Webster's Revised Unabridged Dictionary (1913 + 1828)
result(s) from the 1913
Se*vere" (?), a. [Compar. Severer (?); superl. Severest.] [L. severus; perhaps akin to Gr. awe, revered, holy, solemn, Goth. swikns innocent, chaste: cf. F. sév\'8are. Cf. Asseverate, Persevere.]
1. Serious in feeeling or manner; sedate; grave; austere; not light, lively, or cheerful.
Your looks alter, as your subject does,
From kind to fierce, from wanton to severe.
2. Very strict in judgment, discipline, or government; harsh; not mild or indulgent; rigorous; as, severe criticism; severe punishment. Custody severe."
Come! you are too severe a moraler.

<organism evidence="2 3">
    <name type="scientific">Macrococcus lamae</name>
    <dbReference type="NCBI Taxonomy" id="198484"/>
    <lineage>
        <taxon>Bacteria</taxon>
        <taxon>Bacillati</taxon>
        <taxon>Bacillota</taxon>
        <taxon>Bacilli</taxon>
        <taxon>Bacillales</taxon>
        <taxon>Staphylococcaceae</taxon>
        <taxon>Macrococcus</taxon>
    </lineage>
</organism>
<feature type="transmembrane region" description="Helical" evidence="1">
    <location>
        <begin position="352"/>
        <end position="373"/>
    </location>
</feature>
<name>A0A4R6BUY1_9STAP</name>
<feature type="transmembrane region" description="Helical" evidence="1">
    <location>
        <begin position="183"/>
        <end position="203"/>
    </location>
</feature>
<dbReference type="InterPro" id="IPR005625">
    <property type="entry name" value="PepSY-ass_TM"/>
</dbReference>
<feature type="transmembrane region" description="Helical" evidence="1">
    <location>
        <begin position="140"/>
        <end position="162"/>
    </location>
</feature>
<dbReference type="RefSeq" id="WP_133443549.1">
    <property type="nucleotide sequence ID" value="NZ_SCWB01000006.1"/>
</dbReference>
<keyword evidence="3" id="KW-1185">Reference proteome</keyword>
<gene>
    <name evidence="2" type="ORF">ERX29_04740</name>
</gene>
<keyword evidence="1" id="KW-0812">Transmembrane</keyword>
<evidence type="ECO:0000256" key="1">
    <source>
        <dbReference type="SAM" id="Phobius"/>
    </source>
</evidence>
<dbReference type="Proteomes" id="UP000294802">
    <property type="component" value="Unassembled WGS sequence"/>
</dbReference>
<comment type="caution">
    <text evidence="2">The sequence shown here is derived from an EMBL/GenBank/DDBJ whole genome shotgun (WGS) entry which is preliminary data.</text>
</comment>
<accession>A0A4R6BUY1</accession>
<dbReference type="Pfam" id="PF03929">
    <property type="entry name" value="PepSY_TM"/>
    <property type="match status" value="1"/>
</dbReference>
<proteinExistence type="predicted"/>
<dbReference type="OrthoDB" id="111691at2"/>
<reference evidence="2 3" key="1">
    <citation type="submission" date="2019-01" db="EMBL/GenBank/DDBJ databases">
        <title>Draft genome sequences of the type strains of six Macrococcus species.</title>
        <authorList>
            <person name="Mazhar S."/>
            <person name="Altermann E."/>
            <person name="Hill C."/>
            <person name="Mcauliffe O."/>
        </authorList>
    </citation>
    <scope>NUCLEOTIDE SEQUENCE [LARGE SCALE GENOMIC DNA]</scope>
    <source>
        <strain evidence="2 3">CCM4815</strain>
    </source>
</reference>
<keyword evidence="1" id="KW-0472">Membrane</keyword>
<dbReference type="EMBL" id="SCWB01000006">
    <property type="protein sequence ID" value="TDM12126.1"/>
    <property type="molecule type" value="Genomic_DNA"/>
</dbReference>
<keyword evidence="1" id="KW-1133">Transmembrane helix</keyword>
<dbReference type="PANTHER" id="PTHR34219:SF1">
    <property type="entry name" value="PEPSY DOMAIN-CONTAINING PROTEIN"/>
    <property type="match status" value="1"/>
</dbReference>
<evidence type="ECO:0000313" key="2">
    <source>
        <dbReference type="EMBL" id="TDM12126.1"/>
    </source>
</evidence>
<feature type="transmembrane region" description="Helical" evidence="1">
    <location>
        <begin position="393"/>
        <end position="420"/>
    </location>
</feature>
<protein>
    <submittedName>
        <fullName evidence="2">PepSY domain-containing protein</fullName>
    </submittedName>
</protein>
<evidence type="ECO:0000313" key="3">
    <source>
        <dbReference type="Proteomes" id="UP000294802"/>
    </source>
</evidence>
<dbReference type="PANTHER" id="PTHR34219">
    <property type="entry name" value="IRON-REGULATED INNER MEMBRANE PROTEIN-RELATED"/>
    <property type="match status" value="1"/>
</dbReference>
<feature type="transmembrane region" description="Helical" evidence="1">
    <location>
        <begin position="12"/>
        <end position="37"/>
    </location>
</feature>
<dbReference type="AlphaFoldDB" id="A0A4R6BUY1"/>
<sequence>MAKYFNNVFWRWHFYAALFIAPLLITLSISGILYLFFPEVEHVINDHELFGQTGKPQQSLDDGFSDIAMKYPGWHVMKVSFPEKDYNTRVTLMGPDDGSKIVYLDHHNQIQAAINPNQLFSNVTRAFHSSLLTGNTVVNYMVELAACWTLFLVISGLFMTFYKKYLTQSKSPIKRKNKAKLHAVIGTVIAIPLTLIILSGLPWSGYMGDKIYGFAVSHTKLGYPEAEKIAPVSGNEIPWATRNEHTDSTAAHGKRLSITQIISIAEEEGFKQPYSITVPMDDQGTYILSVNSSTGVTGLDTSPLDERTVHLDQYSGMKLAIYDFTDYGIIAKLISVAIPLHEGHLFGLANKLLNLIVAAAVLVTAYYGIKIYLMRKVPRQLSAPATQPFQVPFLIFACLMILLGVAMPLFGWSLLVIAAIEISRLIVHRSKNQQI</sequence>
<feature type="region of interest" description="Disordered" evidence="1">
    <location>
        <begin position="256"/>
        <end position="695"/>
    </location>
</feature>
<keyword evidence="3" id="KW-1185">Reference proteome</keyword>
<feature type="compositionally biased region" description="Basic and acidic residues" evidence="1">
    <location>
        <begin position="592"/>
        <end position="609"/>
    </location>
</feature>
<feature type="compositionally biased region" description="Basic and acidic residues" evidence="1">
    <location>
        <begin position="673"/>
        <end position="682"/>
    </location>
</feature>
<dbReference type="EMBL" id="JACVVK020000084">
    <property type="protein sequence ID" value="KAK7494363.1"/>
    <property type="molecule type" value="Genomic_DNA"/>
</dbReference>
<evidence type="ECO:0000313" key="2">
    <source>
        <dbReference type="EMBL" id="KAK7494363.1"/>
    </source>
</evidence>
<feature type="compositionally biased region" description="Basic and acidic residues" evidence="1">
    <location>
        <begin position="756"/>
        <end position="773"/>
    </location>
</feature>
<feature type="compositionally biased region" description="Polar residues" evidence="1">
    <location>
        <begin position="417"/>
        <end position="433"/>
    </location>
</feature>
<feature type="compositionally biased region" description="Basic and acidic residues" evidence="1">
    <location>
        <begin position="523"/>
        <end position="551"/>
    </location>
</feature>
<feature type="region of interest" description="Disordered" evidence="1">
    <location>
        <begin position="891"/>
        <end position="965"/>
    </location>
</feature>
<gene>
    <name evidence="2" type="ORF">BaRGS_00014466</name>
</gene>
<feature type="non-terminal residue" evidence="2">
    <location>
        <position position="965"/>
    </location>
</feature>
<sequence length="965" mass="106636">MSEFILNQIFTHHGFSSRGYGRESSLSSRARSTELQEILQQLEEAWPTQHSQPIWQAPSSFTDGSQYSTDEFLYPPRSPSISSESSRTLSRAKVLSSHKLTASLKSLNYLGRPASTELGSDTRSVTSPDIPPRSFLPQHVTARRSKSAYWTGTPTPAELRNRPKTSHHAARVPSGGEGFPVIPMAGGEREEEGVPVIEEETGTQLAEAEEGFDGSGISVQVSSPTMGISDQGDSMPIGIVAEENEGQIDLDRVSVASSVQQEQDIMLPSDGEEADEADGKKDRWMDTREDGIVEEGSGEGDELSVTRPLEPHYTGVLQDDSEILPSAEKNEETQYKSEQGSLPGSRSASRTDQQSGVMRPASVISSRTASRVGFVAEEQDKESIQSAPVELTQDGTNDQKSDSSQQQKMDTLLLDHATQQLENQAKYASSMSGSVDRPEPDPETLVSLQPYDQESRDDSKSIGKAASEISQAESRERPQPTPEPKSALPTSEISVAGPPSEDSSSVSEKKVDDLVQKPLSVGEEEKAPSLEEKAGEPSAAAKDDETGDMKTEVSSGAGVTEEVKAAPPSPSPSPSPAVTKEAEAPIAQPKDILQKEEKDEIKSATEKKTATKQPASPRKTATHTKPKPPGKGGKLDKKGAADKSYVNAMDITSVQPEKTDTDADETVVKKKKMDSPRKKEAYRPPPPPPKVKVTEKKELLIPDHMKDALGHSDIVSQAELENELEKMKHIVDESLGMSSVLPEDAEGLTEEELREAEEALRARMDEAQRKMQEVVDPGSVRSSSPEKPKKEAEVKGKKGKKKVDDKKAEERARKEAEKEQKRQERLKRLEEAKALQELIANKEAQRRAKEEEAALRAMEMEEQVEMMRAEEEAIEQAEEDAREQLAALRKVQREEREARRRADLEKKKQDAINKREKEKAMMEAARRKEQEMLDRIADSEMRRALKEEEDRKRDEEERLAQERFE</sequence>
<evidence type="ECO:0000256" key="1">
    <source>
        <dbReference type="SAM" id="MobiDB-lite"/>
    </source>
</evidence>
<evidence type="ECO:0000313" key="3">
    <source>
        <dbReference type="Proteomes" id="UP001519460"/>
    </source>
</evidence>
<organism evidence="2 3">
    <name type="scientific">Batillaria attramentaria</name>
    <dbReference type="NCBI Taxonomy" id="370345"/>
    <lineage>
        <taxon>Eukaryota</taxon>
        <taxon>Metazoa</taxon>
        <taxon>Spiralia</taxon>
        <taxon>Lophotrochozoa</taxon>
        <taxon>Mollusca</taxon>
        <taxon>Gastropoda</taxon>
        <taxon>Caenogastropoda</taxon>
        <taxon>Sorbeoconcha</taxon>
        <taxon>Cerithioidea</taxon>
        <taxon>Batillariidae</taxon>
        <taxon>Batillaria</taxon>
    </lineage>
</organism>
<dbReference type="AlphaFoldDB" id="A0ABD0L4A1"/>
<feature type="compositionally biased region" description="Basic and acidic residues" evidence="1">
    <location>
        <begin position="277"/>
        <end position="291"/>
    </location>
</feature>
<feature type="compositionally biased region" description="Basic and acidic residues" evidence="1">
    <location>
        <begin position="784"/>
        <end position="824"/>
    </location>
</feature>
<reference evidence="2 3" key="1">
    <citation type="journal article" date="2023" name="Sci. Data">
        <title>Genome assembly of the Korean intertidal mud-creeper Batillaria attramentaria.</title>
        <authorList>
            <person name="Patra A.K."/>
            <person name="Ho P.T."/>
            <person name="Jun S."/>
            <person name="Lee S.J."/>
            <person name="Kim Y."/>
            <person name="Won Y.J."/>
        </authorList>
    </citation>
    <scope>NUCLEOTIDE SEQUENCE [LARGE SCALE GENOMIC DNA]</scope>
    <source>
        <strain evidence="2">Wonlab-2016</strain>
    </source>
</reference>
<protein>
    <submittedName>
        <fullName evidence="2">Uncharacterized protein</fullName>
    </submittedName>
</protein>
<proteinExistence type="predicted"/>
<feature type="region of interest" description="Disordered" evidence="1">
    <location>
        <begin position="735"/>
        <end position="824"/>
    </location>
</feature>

Let your zeal, if it must be expressed in anger, be always more severe against thyself than against others.
3. Rigidly methodical, or adherent to rule or principle; exactly conformed to a standard; not allowing or employing unneccessary ornament, amplification, etc.; strict; -- said of style, argument, etc. Restrained by reason and severe principles."
The Latin, a most severe and compendious language.
4. Sharp; afflictive; distressing; violent; extreme; as, severe pain, anguish, fortune; severe cold.
5. Difficult to be endured; exact; critical; rigorous; as, a severe test.
Syn. -- Strict; grave; austere; stern; morose; rigid; exact; rigorous; hard; rough; harsh; censorious; tart; acrimonious; sarcastic; satirical; cutting; biting; keen; bitter; cruel. See Strict.
-- Se*vere"ly, adv. -- Se*vere"ness, n.